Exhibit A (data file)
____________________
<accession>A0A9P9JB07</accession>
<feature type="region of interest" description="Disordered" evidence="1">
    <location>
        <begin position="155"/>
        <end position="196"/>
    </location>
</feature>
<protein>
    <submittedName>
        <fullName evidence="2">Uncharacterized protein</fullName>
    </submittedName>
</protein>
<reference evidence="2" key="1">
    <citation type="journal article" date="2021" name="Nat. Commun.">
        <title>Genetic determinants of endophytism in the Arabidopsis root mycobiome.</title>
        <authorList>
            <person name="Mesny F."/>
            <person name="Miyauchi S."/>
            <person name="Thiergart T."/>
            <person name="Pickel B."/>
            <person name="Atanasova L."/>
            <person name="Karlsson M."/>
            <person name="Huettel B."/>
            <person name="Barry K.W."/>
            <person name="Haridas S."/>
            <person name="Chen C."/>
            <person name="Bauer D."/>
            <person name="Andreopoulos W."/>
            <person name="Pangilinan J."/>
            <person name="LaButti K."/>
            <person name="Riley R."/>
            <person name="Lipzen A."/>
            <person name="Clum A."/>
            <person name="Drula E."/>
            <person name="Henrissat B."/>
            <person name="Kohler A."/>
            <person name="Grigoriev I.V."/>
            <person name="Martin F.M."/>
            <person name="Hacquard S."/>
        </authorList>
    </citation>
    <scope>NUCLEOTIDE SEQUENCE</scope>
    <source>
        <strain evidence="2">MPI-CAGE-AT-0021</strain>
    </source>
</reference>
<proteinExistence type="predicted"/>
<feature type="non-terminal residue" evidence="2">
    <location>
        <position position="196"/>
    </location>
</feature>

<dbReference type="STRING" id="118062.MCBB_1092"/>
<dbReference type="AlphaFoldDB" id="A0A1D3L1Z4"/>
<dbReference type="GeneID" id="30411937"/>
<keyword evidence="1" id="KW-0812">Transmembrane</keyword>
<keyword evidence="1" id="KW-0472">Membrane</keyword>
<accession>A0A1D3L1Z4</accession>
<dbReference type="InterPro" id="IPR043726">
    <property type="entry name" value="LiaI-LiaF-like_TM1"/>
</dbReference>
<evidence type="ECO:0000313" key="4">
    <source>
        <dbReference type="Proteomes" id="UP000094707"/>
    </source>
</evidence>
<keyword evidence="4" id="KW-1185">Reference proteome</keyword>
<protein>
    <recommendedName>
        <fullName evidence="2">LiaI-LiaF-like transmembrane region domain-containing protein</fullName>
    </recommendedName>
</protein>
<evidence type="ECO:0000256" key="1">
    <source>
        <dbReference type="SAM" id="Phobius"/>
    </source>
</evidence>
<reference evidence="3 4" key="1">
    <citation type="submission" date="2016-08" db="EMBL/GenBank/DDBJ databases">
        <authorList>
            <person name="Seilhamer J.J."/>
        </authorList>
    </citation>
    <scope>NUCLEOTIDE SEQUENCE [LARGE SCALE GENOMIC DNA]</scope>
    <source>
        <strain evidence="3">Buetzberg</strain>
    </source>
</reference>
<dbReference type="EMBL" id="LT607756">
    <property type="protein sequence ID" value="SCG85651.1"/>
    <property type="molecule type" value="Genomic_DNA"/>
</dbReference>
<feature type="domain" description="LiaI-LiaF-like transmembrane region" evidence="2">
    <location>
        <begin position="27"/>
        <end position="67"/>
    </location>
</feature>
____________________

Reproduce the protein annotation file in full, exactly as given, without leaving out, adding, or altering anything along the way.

<accession>A0A9P9JB07</accession>
<feature type="region of interest" description="Disordered" evidence="1">
    <location>
        <begin position="155"/>
        <end position="196"/>
    </location>
</feature>
<protein>
    <submittedName>
        <fullName evidence="2">Uncharacterized protein</fullName>
    </submittedName>
</protein>
<reference evidence="2" key="1">
    <citation type="journal article" date="2021" name="Nat. Commun.">
        <title>Genetic determinants of endophytism in the Arabidopsis root mycobiome.</title>
        <authorList>
            <person name="Mesny F."/>
            <person name="Miyauchi S."/>
            <person name="Thiergart T."/>
            <person name="Pickel B."/>
            <person name="Atanasova L."/>
            <person name="Karlsson M."/>
            <person name="Huettel B."/>
            <person name="Barry K.W."/>
            <person name="Haridas S."/>
            <person name="Chen C."/>
            <person name="Bauer D."/>
            <person name="Andreopoulos W."/>
            <person name="Pangilinan J."/>
            <person name="LaButti K."/>
            <person name="Riley R."/>
            <person name="Lipzen A."/>
            <person name="Clum A."/>
            <person name="Drula E."/>
            <person name="Henrissat B."/>
            <person name="Kohler A."/>
            <person name="Grigoriev I.V."/>
            <person name="Martin F.M."/>
            <person name="Hacquard S."/>
        </authorList>
    </citation>
    <scope>NUCLEOTIDE SEQUENCE</scope>
    <source>
        <strain evidence="2">MPI-CAGE-AT-0021</strain>
    </source>
</reference>
<proteinExistence type="predicted"/>
<feature type="non-terminal residue" evidence="2">
    <location>
        <position position="196"/>
    </location>
</feature>

<dbReference type="STRING" id="118062.MCBB_1092"/>
<dbReference type="AlphaFoldDB" id="A0A1D3L1Z4"/>
<dbReference type="GeneID" id="30411937"/>
<keyword evidence="1" id="KW-0812">Transmembrane</keyword>
<keyword evidence="1" id="KW-0472">Membrane</keyword>
<accession>A0A1D3L1Z4</accession>
<dbReference type="InterPro" id="IPR043726">
    <property type="entry name" value="LiaI-LiaF-like_TM1"/>
</dbReference>
<evidence type="ECO:0000313" key="4">
    <source>
        <dbReference type="Proteomes" id="UP000094707"/>
    </source>
</evidence>
<keyword evidence="4" id="KW-1185">Reference proteome</keyword>
<protein>
    <recommendedName>
        <fullName evidence="2">LiaI-LiaF-like transmembrane region domain-containing protein</fullName>
    </recommendedName>
</protein>
<evidence type="ECO:0000256" key="1">
    <source>
        <dbReference type="SAM" id="Phobius"/>
    </source>
</evidence>
<reference evidence="3 4" key="1">
    <citation type="submission" date="2016-08" db="EMBL/GenBank/DDBJ databases">
        <authorList>
            <person name="Seilhamer J.J."/>
        </authorList>
    </citation>
    <scope>NUCLEOTIDE SEQUENCE [LARGE SCALE GENOMIC DNA]</scope>
    <source>
        <strain evidence="3">Buetzberg</strain>
    </source>
</reference>
<dbReference type="EMBL" id="LT607756">
    <property type="protein sequence ID" value="SCG85651.1"/>
    <property type="molecule type" value="Genomic_DNA"/>
</dbReference>
<feature type="domain" description="LiaI-LiaF-like transmembrane region" evidence="2">
    <location>
        <begin position="27"/>
        <end position="67"/>
    </location>
</feature>